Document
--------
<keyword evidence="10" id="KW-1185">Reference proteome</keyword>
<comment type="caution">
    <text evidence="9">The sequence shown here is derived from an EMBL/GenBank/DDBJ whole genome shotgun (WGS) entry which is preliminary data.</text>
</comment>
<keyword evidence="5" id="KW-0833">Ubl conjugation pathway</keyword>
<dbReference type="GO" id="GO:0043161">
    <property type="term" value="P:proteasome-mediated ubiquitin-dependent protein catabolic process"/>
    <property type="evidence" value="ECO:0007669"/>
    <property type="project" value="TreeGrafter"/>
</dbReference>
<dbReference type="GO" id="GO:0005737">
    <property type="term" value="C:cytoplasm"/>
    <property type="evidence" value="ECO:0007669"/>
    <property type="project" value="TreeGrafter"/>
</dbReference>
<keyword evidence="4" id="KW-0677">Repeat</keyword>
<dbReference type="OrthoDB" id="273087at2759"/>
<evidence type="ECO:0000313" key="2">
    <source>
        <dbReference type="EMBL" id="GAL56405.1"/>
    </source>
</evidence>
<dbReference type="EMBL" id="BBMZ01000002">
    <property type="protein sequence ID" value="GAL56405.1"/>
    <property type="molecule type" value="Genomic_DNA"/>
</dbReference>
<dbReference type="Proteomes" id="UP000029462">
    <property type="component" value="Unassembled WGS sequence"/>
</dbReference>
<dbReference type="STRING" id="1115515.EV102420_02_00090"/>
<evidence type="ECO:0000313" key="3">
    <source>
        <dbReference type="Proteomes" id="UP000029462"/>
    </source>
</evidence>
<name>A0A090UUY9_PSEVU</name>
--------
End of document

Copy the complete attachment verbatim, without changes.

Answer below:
<keyword evidence="10" id="KW-1185">Reference proteome</keyword>
<comment type="caution">
    <text evidence="9">The sequence shown here is derived from an EMBL/GenBank/DDBJ whole genome shotgun (WGS) entry which is preliminary data.</text>
</comment>
<keyword evidence="5" id="KW-0833">Ubl conjugation pathway</keyword>
<dbReference type="GO" id="GO:0043161">
    <property type="term" value="P:proteasome-mediated ubiquitin-dependent protein catabolic process"/>
    <property type="evidence" value="ECO:0007669"/>
    <property type="project" value="TreeGrafter"/>
</dbReference>
<dbReference type="GO" id="GO:0005737">
    <property type="term" value="C:cytoplasm"/>
    <property type="evidence" value="ECO:0007669"/>
    <property type="project" value="TreeGrafter"/>
</dbReference>
<keyword evidence="4" id="KW-0677">Repeat</keyword>
<dbReference type="OrthoDB" id="273087at2759"/>
<evidence type="ECO:0000313" key="2">
    <source>
        <dbReference type="EMBL" id="GAL56405.1"/>
    </source>
</evidence>
<dbReference type="EMBL" id="BBMZ01000002">
    <property type="protein sequence ID" value="GAL56405.1"/>
    <property type="molecule type" value="Genomic_DNA"/>
</dbReference>
<dbReference type="Proteomes" id="UP000029462">
    <property type="component" value="Unassembled WGS sequence"/>
</dbReference>
<dbReference type="STRING" id="1115515.EV102420_02_00090"/>
<evidence type="ECO:0000313" key="3">
    <source>
        <dbReference type="Proteomes" id="UP000029462"/>
    </source>
</evidence>
<name>A0A090UUY9_PSEVU</name>